|Most of the support measures announced by the government have turned out either fatally delayed or inapplicable to micro firms |
"Repeating the measures from spring will be disastrous because businesses have already exhausted whatever reserves and flexibility they had," says Kaloyan Staykov, senior economist at Sofia-based Institute for Market Economics
"If there was a day during the period of the state of emergency when we got 30% of our usual turnover, that was a good day for us," says Darin Stoykov, owner of Daro bistro in Sofia. He is one of the thousands of small entrepreneurs to whom the freezing of life at the beginning of the pandemic meant drying up of revenues and risk of shutting down the business.
Several months later and now that life has been restored to the standards of the new normal, those who survived are not yet out of the woods.
Most small company owners are worriedly waiting to see whether the health crisis will aggravate, what the response of the state will be and how customers' behaviour will change. Now that most reserves have been spent, a second blow will throw many of the first-wave survivors out of business. At the same time, most of the support measures announced by the government have turned out either fatally delayed or inapplicable to those more than 90% of companies in Bulgaria that are small enterprises.
When the state of emergency was announced in mid-March, many people remained home, consumption practically froze and so did the turnovers of the companies running small shops, cafes and restaurants, gyms, workshops and service outlets. The first big shock, however, was the result of the contradictory orders and chaotic measures taken by the authorities in the beginning.
"Our problems started on March 13 when the minister of health issued an order that closed all shops. Later the order was revised, excluding many of the firms, but in the meantime, the municipal authorities had issued a local order on the basis of the minister's first order and we had to close and give away the flowers to the people in the street," says Tsvetelina Dukova, owner of a flower shop in Sofia.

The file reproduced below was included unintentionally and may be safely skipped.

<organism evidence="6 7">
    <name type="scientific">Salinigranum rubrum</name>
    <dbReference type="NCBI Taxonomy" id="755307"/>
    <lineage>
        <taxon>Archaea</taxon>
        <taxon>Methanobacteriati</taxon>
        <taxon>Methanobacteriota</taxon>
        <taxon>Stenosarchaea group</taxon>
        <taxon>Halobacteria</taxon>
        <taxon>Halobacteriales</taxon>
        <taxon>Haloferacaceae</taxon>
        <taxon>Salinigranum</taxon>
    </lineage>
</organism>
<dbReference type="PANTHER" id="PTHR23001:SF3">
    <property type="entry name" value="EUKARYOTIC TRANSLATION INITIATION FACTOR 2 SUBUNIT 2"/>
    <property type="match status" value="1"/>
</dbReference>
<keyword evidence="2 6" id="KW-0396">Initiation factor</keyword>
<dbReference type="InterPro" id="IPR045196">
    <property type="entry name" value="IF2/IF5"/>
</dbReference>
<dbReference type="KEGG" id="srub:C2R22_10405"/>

"The most concerning thing for me was the chaotic way in which the measures were announced. We closed on March 13 with nobody knowing for how long and remained closed for two months," says Andrey Lyubenov, owner of a gym in the Bulgarian capital city. "Then suddenly on a Friday they said we could open on Monday but under very strange conditions: for instance, we could not sell bottled water to customers and there were crazy requirements concerning air conditioning," he explained.
No customers, no business
Even after shops opened, however, small firms faced another problem: lack of customers, as many people preferred to stay home or just reconsidered their expenses in the light of the emerging crisis and unemployment. That melted away the turnovers on which micro enterprises relied to pay the next day's supplies or cover wage and rent expenses.
"Our bistro relies on the people living and working in the area, as well as on tourists. With low-cost airlines Bulgaria turned into a weekend travel destination, the city changed. But there are no more tourists. We currently make 50% of the turnover we had the same month last year," Darin Stoykov says.
It is the same situation with most micro firms. "Small businesses were heavily hit by the quarantine, because they do not have deep reserves and any shock to the money flow is felt immediately," Petar Ganev of the Institute for Market Economics commented. "In many cases when fixed expenses are relatively low and the share of wage expenses is high the crisis is automatically transferred on to workers, which means sending them on leave or laying them off."
Support or not quite
Therefore one of the measures undertaken by the government, the 60:40 scheme, was aimed at preserving jobs. It is one of the few actually working anti-crisis mechanisms. However, the measure was used mainly by large companies, e.g. automotive plants with more than 1,000 workers, while small firms more often resorted to sending their workers to labor offices.